• truth, because as a natural consequence the pupil of the Mysteries
  • Title: Spiritual Hierarchies: Lecture 4
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    • had they? This can naturally only be stated by clairvoyant
  • Title: Spiritual Hierarchies: Lecture 5
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    • naturally expressed more figuratively than it really is, for we have
    • naturally very figuratively expressed. — of putting things into
    • natural science arrives, you will, if you think, certainly be
  • Title: Spiritual Hierarchies: Lecture 6
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    • naturally stand in a nearer relation to man on the earth itself.
  • Title: Spiritual Hierarchies: Lecture 7
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    • That physical body, which had been naturally ensouled by the
    • inhabited by Archangels, who, at their death, naturally returned to
    • are naturally different grades of perfection — give attention
  • Title: Spiritual Hierarchies: Lecture 8
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    • scientist can have no idea. This is naturally not the result of any
    • contradicts the facts of modern science, but naturally the harmony is
    • created, they come to rest. And, naturally, from the moment when no
    • each other. Thus a globe is formed. This globe is naturally formed
    • breastplate. In the beginning a region had naturally to be formed
    • These things can naturally only be said, when speaking to
  • Title: Spiritual Hierarchies: Lecture 9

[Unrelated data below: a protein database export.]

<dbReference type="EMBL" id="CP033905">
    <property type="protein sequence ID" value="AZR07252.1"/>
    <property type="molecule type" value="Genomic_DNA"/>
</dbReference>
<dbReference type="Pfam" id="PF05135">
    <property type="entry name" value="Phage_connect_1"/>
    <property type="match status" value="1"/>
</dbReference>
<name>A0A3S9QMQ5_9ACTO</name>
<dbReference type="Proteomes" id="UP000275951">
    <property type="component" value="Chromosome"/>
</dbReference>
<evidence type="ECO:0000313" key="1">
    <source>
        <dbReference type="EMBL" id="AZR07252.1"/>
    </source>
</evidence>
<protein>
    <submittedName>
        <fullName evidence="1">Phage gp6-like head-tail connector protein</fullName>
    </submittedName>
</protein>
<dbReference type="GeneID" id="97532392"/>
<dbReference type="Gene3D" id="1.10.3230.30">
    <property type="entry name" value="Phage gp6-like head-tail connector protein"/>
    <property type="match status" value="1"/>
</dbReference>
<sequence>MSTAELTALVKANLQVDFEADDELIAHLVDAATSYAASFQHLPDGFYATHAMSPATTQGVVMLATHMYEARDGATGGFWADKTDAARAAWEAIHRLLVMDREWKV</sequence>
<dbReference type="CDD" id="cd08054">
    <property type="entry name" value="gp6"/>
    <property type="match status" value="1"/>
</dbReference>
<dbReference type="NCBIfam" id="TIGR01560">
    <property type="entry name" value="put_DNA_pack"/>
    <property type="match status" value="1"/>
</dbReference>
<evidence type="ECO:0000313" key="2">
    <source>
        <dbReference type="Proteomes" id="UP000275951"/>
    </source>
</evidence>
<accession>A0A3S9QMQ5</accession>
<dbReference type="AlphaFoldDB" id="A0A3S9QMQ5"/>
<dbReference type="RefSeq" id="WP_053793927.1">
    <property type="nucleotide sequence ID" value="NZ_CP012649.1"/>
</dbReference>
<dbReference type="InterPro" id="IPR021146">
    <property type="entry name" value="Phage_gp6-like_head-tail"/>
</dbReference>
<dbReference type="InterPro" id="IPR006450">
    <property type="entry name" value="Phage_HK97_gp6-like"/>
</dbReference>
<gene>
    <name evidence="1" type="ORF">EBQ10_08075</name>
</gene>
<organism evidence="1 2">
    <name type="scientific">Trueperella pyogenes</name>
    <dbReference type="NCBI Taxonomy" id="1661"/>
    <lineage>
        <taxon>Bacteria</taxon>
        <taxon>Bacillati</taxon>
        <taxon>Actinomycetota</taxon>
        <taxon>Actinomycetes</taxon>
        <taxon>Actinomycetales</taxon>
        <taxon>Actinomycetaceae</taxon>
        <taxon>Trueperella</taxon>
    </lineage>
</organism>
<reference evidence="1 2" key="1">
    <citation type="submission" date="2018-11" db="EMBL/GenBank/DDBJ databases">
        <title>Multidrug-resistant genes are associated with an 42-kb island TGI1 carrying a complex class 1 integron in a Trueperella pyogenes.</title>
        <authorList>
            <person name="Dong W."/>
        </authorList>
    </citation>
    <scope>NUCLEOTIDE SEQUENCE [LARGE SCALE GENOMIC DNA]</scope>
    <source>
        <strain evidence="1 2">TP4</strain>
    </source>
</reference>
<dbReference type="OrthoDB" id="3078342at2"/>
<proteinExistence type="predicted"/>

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    • It is only natural that after such an exposition as that of
  • Title: Spiritual Hierarchies: Lecture 10
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    • come forth from a human mind, have naturally no importance for the
    • The evolution of the individual is naturally the thing to be first
    • planets have imprinted on its substance; naturally not in its present
    • Naturally, the path of development of these ‘adversely-commanded’
  • Title: Gospel of John: Lecture I: The Johannine Christians.
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    • within certain restricted circles of our cultural and spiritual life.
  • Title: Gospel of St. John: Lecture II
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    • individuals who possessed it, and even in our day ‘naturally
    • people who, by virtue of their natural gift of clairvoyance, could
    • latter. Spiritual science is thereby a cultural factor which ensures
  • Title: Gospel of John: Lecture II: Living Spiritual History.
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    • natural clairvoyants whose dim higher vision enables them to distinguish
    • of natural clairvoyance, could discern spiritually what it was that
    • embody in Himself the mighty Being we call the Christ could naturally
    • cultural current capable of recapturing the religious documents; and
  • Title: Gospel of John: Lecture III: The Metamorphoses of the Earth.
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    • them. — Naturally we must not think of this as the physical light,
  • Title: Gospel of John: Lecture IV: The Hierarchical Beings of our Solar System and the Kingdoms of the Earth.
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    • — A materialistic soul will naturally object: When beings reach
    • cultural epoch, certain higher beings said to themselves, Now we can
  • Title: Gospel of St. John: Lecture V
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    • forged together into a mere mass through natural (blood) ties alone,
  • Title: Gospel of John: Lecture V: Human Evolution within the Embodiments of our Earth.
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    • into a mere mass through purely natural ties, as well as to prepare
  • Title: Gospel of St. John: Lecture VI